Reducing the need for power supplied by Duke Energy, especially during times of peak demand (such as a hot summer day when air conditioners run constantly), can help reduce costs and energy use for the Airport Drive buildings.
EDS engineers will be able to monitor the energy generated by the photovoltaic panels and where it is distributed, including whether energy is being stored in the battery system or is being used to offset energy consumption.
“That’s pretty significant because we haven’t done that kind of daily monitoring and control before,” said EDS electrical engineer John Lindberg, who retired at the end of the summer.
Current projections are for the project to cost $1.7 million, with a break-even point in a little more than 15 years.
“We actually expect to do better than that, though, depending on battery pricing, plus the expectation that Duke will raise its rates over the next 15 years,” Ives said. “During the 20- to 30-year life of the project, we should see substantial savings.”
A $75,000 solar rebate from Duke Energy also will help defray some of the initial costs.
Project bids will be based on a flow battery system, with an option for a lithium ion battery system, Register said.
In a flow battery, reactants are kept in a liquid storage system and pumped through a battery stack, which provides the current flow. Flow batteries, which are not commonly used in the United States, have the advantage of longevity and flexibility in increasing capacity, the engineers explained, but they tend to be more expensive.
From the outset, the project was to be unique and sustainable on many different levels, Ives said. And that includes the capability to move the entire photovoltaic array and battery if the University should decide to use the site for something else in the future.
It also includes the creation of a pollinator habitat, not only for aesthetics but also to address the important environmental issue of pollinator decline. And Carolina happens to have a resident expert in that area.
Damon Waitt, director of the North Carolina Botanical Garden, has worked with the National Renewable Energy Lab and others on pollinator-friendly plantings for solar farms, so the project planners reached out to him about creating a pollinator habitat here.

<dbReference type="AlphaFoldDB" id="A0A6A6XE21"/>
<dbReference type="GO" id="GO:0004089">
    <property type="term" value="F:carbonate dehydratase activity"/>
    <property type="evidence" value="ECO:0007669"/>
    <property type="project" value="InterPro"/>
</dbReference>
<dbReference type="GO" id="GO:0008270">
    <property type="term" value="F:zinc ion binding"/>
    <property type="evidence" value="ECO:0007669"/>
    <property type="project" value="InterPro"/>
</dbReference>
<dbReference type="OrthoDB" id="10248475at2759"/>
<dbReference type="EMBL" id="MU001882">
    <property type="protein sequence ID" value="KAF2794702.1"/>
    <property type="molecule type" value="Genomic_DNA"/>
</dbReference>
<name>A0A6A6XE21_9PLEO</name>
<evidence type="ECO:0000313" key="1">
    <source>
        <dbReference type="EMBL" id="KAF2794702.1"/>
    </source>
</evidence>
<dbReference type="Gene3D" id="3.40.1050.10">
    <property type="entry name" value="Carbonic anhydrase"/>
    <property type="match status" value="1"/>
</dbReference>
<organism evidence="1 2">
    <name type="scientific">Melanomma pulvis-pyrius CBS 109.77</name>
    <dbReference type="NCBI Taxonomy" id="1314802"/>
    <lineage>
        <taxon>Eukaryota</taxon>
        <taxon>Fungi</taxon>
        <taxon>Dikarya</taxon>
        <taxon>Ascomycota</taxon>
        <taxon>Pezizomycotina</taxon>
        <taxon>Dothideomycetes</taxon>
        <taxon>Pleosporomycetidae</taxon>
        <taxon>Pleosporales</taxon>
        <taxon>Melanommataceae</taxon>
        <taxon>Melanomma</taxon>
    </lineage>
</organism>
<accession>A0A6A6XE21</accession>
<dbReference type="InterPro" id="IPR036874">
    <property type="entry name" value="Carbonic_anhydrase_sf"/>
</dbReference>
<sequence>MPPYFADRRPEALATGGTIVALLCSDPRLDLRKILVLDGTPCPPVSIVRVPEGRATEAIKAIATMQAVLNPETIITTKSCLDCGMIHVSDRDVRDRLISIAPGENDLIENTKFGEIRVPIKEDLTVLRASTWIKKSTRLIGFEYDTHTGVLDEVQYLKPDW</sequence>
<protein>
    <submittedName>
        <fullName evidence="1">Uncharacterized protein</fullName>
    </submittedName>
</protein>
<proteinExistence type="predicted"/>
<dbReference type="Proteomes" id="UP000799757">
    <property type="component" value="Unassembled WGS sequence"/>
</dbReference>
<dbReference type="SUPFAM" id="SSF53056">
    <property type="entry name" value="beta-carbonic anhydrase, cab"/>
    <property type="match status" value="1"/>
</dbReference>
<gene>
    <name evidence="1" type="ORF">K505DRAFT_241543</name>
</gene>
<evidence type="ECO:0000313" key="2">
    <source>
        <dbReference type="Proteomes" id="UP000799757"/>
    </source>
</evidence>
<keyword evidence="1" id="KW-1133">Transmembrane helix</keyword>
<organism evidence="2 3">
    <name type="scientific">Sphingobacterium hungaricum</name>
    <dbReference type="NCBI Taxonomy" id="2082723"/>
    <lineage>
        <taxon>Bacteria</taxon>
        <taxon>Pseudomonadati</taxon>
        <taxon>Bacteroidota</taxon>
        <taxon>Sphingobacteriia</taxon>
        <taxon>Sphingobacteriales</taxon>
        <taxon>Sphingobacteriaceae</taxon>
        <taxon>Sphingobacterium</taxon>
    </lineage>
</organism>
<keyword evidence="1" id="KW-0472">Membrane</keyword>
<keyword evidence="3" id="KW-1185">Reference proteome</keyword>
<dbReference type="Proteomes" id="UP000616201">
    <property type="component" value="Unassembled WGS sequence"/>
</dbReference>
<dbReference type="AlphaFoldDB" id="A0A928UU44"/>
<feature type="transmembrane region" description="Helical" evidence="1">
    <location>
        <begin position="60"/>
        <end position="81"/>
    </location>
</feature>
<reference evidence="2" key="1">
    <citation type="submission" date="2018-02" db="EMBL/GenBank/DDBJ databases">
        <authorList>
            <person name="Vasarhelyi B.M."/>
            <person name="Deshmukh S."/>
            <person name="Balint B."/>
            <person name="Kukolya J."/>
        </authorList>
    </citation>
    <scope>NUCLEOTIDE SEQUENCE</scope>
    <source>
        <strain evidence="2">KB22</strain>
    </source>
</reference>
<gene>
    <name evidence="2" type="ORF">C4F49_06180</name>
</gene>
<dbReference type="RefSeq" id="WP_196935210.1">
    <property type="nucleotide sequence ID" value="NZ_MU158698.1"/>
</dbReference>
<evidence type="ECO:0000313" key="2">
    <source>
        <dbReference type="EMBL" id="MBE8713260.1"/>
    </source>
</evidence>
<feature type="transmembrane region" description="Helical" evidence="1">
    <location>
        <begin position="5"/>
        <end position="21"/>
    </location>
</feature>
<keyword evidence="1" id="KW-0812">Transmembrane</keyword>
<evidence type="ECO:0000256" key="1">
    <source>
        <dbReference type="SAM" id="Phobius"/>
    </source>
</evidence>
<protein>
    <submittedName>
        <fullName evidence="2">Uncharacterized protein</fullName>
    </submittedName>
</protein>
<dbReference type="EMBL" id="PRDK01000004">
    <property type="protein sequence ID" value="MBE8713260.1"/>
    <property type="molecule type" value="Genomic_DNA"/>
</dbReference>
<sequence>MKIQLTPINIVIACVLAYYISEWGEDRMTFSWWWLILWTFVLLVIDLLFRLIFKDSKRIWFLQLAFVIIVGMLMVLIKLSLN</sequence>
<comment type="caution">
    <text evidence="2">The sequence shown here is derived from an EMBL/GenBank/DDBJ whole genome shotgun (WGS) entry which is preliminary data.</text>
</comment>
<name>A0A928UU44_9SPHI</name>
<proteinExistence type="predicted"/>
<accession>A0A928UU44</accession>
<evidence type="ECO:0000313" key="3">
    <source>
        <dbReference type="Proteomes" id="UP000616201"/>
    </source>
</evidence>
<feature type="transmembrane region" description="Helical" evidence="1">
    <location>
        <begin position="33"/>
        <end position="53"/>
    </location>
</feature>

A variety of plantings native to North Carolina, including Black-eyed Susans and Bee Balm, will be chosen to attract bees, butterflies and other pollinators, Waitt said. In addition, the plantings below and around the solar panels will help control erosion and stormwater runoff on the site.
Project plans also include ways to engage people on and off campus.
To help students learn about solar + storage technologies, Dana Haine will develop a suite of educational materials and activities geared for a diverse audience, from high school and community college students to Carolina undergraduates. Haine, a science educator for the Institute for the Environment, said she plans to collaborate with the project’s design team and members of the Renewable Energy Special Projects Committee in creating the curriculum.
As the solar project nears completion, planners hope to create a viewing area on site for the public to see real-time data – weather, solar output, etc. – affecting energy use and the decisions that go into utilizing solar energy.
Virtually every aspect of the project is designed to be a living-learning laboratory in some way, from best practices in solar energy management to multi-level lessons in sustainability.